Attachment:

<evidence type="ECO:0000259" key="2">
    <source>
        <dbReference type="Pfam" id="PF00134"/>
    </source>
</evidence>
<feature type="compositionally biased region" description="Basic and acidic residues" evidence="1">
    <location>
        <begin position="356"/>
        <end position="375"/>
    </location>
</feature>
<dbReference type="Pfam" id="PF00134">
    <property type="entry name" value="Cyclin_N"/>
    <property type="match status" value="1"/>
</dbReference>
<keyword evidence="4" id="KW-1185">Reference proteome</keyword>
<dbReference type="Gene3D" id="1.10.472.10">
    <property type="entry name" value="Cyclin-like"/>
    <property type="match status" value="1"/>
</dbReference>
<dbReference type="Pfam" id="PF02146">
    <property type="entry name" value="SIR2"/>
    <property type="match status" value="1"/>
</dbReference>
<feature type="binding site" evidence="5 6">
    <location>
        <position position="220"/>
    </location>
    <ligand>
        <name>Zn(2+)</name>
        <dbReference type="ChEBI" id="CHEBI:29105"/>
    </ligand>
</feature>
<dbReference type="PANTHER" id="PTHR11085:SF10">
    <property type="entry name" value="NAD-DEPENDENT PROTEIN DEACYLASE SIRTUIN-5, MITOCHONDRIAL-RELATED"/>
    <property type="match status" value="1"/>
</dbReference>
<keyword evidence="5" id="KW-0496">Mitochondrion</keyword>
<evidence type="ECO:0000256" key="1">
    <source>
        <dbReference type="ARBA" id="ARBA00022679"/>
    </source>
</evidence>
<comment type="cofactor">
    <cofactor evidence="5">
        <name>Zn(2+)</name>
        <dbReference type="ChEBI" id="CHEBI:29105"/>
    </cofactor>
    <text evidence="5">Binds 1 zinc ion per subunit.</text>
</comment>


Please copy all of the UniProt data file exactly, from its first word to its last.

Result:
<evidence type="ECO:0000259" key="2">
    <source>
        <dbReference type="Pfam" id="PF00134"/>
    </source>
</evidence>
<feature type="compositionally biased region" description="Basic and acidic residues" evidence="1">
    <location>
        <begin position="356"/>
        <end position="375"/>
    </location>
</feature>
<dbReference type="Pfam" id="PF00134">
    <property type="entry name" value="Cyclin_N"/>
    <property type="match status" value="1"/>
</dbReference>
<keyword evidence="4" id="KW-1185">Reference proteome</keyword>
<dbReference type="Gene3D" id="1.10.472.10">
    <property type="entry name" value="Cyclin-like"/>
    <property type="match status" value="1"/>
</dbReference>
<dbReference type="Pfam" id="PF02146">
    <property type="entry name" value="SIR2"/>
    <property type="match status" value="1"/>
</dbReference>
<feature type="binding site" evidence="5 6">
    <location>
        <position position="220"/>
    </location>
    <ligand>
        <name>Zn(2+)</name>
        <dbReference type="ChEBI" id="CHEBI:29105"/>
    </ligand>
</feature>
<dbReference type="PANTHER" id="PTHR11085:SF10">
    <property type="entry name" value="NAD-DEPENDENT PROTEIN DEACYLASE SIRTUIN-5, MITOCHONDRIAL-RELATED"/>
    <property type="match status" value="1"/>
</dbReference>
<keyword evidence="5" id="KW-0496">Mitochondrion</keyword>
<evidence type="ECO:0000256" key="1">
    <source>
        <dbReference type="ARBA" id="ARBA00022679"/>
    </source>
</evidence>
<comment type="cofactor">
    <cofactor evidence="5">
        <name>Zn(2+)</name>
        <dbReference type="ChEBI" id="CHEBI:29105"/>
    </cofactor>
    <text evidence="5">Binds 1 zinc ion per subunit.</text>
</comment>